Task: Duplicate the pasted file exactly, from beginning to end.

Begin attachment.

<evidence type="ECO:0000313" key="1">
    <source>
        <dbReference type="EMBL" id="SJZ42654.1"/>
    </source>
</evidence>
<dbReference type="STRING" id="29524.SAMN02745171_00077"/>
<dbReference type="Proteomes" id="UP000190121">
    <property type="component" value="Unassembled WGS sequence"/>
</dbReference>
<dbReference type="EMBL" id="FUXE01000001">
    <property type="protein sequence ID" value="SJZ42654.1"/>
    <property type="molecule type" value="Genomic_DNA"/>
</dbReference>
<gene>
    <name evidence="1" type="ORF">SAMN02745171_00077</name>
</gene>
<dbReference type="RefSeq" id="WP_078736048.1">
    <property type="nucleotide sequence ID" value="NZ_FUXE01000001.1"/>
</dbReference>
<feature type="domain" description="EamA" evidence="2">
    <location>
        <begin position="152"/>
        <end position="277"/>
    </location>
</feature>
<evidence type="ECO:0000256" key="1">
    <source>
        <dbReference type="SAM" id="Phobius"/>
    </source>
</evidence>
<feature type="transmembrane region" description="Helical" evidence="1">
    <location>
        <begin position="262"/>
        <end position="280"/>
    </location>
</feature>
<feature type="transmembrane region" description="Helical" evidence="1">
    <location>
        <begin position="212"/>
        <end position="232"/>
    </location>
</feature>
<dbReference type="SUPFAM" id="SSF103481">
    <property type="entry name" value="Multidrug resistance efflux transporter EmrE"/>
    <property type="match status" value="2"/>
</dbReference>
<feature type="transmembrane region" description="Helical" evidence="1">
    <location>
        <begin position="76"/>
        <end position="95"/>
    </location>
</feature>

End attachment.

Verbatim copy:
<evidence type="ECO:0000313" key="1">
    <source>
        <dbReference type="EMBL" id="SJZ42654.1"/>
    </source>
</evidence>
<dbReference type="STRING" id="29524.SAMN02745171_00077"/>
<dbReference type="Proteomes" id="UP000190121">
    <property type="component" value="Unassembled WGS sequence"/>
</dbReference>
<dbReference type="EMBL" id="FUXE01000001">
    <property type="protein sequence ID" value="SJZ42654.1"/>
    <property type="molecule type" value="Genomic_DNA"/>
</dbReference>
<gene>
    <name evidence="1" type="ORF">SAMN02745171_00077</name>
</gene>
<dbReference type="RefSeq" id="WP_078736048.1">
    <property type="nucleotide sequence ID" value="NZ_FUXE01000001.1"/>
</dbReference>
<feature type="domain" description="EamA" evidence="2">
    <location>
        <begin position="152"/>
        <end position="277"/>
    </location>
</feature>
<evidence type="ECO:0000256" key="1">
    <source>
        <dbReference type="SAM" id="Phobius"/>
    </source>
</evidence>
<feature type="transmembrane region" description="Helical" evidence="1">
    <location>
        <begin position="262"/>
        <end position="280"/>
    </location>
</feature>
<feature type="transmembrane region" description="Helical" evidence="1">
    <location>
        <begin position="212"/>
        <end position="232"/>
    </location>
</feature>
<dbReference type="SUPFAM" id="SSF103481">
    <property type="entry name" value="Multidrug resistance efflux transporter EmrE"/>
    <property type="match status" value="2"/>
</dbReference>
<feature type="transmembrane region" description="Helical" evidence="1">
    <location>
        <begin position="76"/>
        <end position="95"/>
    </location>
</feature>